There are so many reasons why travel is good for you. You can explore new cultures, try new foods and meet inspirational people, to name a few. But did you know that going abroad is like boot camp for your brain too? A multicultural and multilingual experience makes you sharper, more creative and more open to the world around you. Keep these wonderful benefits of being abroad in mind next time you’re considering an international internship. It’s not just your professionalism that will grow – but your brain too!
7 ways being abroad affects your brain:
1. Improved creativity
There’s a reason why famous authors and artists travel the world in search of inspiration. Going to an unknown land means new sensory experiences – sights, sounds and smells that you’ve never come across before. Studies say that spending an extended period of time in a new and foreign context leads to improved “cognitive flexibility”, which is basically the brain’s ability to jump nimbly from idea to idea. “Cognitive flexibility” is a crucial part of what makes us creative. To sum things up, more exposure to new cultural contexts = a more creative brain. Pretty cool, right?
2. Greater resistance to dementia and Alzheimer’s
Learning a foreign language abroad is an investment in your future brain. The effects of aging on the brain are unavoidable, however, aging monolinguals tend to see cognitive decline earlier than polyglots. Learning a foreign language requires an intense attention to detail and that ability affects the brain, making it more resistant to losing information. The great thing about this is that you don’t even have to be fluent to see these positive cognitive effects – having the basics of another language down can help offset the aging of your brain.
3. Better decision-making abilities
If you’re abroad and picking up a new language, you may actually become better at making tough decisions (woo!). You’re not going to be swayed as much by propaganda because you’re “more resistant to conditioning and framing techniques”, according to a study cited by the Atlantic. Multilingual people also make better spending decisions, treating money spent through credit card and in cash more similarly than monolinguals.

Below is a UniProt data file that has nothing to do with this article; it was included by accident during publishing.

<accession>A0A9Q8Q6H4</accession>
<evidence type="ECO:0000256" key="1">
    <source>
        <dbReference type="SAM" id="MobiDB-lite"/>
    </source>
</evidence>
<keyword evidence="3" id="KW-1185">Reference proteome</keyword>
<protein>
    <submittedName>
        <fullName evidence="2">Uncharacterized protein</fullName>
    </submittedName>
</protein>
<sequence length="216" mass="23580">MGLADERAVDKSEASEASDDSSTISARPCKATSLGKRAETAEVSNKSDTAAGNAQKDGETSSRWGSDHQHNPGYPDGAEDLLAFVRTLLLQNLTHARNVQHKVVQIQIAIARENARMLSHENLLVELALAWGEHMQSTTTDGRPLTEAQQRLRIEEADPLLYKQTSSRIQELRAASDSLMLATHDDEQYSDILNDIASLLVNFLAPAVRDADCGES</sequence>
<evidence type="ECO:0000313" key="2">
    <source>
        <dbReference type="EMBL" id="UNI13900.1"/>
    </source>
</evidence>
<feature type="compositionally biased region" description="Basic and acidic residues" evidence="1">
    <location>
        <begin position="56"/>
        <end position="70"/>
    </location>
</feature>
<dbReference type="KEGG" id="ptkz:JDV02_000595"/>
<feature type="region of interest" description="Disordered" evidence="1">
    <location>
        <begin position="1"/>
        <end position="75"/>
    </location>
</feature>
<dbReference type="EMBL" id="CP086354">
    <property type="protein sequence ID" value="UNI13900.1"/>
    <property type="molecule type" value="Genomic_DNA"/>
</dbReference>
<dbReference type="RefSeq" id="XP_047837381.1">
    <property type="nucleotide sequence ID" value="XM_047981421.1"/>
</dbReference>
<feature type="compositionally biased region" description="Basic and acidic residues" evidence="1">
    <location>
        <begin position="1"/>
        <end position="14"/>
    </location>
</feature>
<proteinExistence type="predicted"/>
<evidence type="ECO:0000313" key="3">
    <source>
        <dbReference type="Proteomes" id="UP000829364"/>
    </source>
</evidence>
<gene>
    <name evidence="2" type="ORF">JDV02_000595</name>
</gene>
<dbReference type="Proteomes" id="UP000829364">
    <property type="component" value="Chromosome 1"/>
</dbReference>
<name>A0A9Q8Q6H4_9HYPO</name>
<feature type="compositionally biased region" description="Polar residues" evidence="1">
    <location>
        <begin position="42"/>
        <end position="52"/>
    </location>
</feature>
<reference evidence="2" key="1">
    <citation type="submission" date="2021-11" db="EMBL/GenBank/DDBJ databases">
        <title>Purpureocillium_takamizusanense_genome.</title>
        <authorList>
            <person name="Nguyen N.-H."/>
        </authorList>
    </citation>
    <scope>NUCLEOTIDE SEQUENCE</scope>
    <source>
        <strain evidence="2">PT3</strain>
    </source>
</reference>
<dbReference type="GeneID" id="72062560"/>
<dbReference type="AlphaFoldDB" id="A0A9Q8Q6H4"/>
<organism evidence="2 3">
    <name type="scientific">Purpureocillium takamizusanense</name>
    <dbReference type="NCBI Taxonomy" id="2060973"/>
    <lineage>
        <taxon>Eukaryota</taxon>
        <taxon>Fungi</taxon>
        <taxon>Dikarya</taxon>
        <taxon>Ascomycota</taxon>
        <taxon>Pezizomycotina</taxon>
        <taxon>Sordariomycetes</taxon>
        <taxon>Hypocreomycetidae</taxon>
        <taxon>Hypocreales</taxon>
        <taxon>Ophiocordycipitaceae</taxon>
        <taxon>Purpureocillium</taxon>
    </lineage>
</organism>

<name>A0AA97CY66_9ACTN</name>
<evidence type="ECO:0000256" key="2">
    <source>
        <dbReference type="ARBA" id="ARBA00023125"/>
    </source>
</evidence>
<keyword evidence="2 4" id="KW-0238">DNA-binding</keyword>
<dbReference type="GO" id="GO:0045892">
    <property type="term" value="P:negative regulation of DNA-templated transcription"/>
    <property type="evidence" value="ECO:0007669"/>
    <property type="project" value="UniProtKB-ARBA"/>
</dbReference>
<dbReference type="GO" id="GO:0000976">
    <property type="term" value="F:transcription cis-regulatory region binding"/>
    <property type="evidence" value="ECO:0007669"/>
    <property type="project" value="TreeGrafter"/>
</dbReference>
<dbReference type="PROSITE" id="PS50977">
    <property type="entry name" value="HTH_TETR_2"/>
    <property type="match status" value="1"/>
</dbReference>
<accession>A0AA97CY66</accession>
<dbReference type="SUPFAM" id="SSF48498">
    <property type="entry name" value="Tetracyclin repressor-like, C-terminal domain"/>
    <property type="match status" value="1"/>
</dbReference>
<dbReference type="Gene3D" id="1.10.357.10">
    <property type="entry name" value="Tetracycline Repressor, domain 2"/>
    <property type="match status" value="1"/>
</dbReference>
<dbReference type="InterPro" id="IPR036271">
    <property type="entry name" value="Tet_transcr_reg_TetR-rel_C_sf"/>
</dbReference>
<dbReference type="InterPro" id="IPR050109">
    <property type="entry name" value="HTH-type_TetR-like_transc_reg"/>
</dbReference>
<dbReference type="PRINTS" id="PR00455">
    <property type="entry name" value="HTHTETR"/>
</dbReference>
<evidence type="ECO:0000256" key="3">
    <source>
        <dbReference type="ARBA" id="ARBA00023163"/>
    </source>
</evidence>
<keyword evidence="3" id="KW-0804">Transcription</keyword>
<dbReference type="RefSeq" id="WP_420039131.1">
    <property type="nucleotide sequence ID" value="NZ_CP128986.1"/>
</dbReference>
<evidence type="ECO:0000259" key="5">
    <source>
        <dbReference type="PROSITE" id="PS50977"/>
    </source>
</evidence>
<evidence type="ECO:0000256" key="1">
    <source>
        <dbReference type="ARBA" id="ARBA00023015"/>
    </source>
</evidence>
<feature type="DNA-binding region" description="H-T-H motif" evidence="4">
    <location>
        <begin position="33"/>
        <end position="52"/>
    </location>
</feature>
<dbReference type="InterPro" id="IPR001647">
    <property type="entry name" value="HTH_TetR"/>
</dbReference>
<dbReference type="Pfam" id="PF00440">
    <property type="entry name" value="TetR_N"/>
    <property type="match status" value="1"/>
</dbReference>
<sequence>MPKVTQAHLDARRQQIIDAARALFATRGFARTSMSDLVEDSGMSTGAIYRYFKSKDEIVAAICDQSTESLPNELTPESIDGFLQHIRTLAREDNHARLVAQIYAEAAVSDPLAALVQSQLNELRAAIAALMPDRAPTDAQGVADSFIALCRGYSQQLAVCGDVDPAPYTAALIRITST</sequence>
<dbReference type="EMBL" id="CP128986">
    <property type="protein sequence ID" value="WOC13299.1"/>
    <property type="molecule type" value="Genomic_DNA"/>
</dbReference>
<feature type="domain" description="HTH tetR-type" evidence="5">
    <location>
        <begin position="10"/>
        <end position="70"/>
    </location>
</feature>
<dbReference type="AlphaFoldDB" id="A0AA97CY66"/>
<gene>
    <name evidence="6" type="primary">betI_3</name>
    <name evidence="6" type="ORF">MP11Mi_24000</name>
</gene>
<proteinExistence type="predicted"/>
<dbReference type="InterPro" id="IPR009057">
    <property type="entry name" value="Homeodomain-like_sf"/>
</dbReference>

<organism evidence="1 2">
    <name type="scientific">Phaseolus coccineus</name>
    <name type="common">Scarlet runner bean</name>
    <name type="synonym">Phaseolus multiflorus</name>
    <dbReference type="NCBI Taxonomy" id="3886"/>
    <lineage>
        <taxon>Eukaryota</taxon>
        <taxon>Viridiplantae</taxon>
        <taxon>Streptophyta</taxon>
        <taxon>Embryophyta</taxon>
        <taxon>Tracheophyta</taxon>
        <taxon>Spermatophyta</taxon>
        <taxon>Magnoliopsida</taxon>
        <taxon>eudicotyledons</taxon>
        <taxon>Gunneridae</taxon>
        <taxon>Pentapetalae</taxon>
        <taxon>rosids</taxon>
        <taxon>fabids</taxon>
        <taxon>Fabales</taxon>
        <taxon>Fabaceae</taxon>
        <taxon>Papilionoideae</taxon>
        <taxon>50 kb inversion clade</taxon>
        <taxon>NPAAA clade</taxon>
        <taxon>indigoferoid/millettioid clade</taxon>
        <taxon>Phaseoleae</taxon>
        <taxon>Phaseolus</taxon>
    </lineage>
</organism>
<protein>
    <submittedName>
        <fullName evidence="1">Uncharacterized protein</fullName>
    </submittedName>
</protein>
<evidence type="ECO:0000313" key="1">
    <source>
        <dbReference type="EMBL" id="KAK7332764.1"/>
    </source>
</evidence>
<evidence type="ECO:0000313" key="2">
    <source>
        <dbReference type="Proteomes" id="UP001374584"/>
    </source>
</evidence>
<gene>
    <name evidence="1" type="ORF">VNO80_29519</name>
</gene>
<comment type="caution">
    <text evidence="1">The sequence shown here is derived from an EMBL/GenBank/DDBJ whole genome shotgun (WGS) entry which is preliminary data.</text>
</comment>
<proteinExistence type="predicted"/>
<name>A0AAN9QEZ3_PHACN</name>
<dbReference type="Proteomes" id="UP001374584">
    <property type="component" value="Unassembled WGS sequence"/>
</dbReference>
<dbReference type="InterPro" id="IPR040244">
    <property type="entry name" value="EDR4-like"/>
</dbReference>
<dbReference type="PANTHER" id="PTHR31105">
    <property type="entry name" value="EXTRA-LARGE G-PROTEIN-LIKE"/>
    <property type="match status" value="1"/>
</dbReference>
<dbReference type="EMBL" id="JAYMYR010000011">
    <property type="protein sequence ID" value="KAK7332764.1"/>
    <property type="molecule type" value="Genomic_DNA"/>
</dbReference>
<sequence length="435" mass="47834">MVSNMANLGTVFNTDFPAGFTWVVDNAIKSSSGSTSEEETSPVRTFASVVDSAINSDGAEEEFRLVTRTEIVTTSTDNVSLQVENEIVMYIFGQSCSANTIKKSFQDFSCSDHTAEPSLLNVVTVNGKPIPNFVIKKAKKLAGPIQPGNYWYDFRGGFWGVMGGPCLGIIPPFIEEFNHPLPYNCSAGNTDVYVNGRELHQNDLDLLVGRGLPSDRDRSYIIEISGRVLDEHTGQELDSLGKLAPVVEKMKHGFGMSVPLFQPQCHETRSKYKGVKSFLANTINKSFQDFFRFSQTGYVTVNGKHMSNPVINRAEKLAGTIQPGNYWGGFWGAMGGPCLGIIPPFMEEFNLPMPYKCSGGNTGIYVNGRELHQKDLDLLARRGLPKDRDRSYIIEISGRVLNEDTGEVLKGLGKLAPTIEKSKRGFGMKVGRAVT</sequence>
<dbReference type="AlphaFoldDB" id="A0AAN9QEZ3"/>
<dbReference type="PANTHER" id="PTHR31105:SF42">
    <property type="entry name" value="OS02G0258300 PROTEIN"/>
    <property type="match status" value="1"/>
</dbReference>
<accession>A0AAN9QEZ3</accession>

4. Boosted faith in humanity
Your whole sense of humanity can change after spending some time immersed in a foreign culture. Once you’re forced outside of your comfort zone, you make connections with people coming from all sorts of different cultural backgrounds. Recognizing that common goodness in people, across cultures, makes you see the world as a better place.
5. Greater ability to make connections and problem solve
When young people have a truly open mind about a foreign culture, they can find connections where others might see only black and white. That ability to see grey area where others cannot makes them better problem solvers and even more entrepreneurial. Establishing links between seemingly different ideas can lead to innovation, good ideas, promotions and a bright future.
6. Improved sense of self
Recent research has shown that people who are able to connect with individuals from various cultural backgrounds actually have a stronger sense of who they are. Living in a foreign context makes you more attune to the culture that defines you. Once you have immersed yourself in another world, learned about different beliefs and lifestyles, you become more aware of the different cultural influences that make you who you are.
7. Heightened perception of the world around you
Learning a new language is a bit of a paradigm shift for your brain. Suddenly there is a new set of metaphors and frames and concepts. You learn completely new ways of expressing ideas and experiences. Being multilingual gives you a different lens and heightened perception of the world around you, making you able to better recognize when incoming information is of value or not.
These are only 7 of the reasons why travel is good for you and your brain. Apply now to boost your career and discover all of the other reasons!
Sources: http://time.com/79937/how-studying-or-working-abroad-makes-you-smarter/, http://www.theatlantic.com/health/archive/2015/03/for-a-more-creative-brain-travel/388135/, http://www.theatlantic.com/health/archive/2014/10/more-languages-better-brain/381193/
Photo 3. based on Think, by Moyan Brenn, CC-by-2.0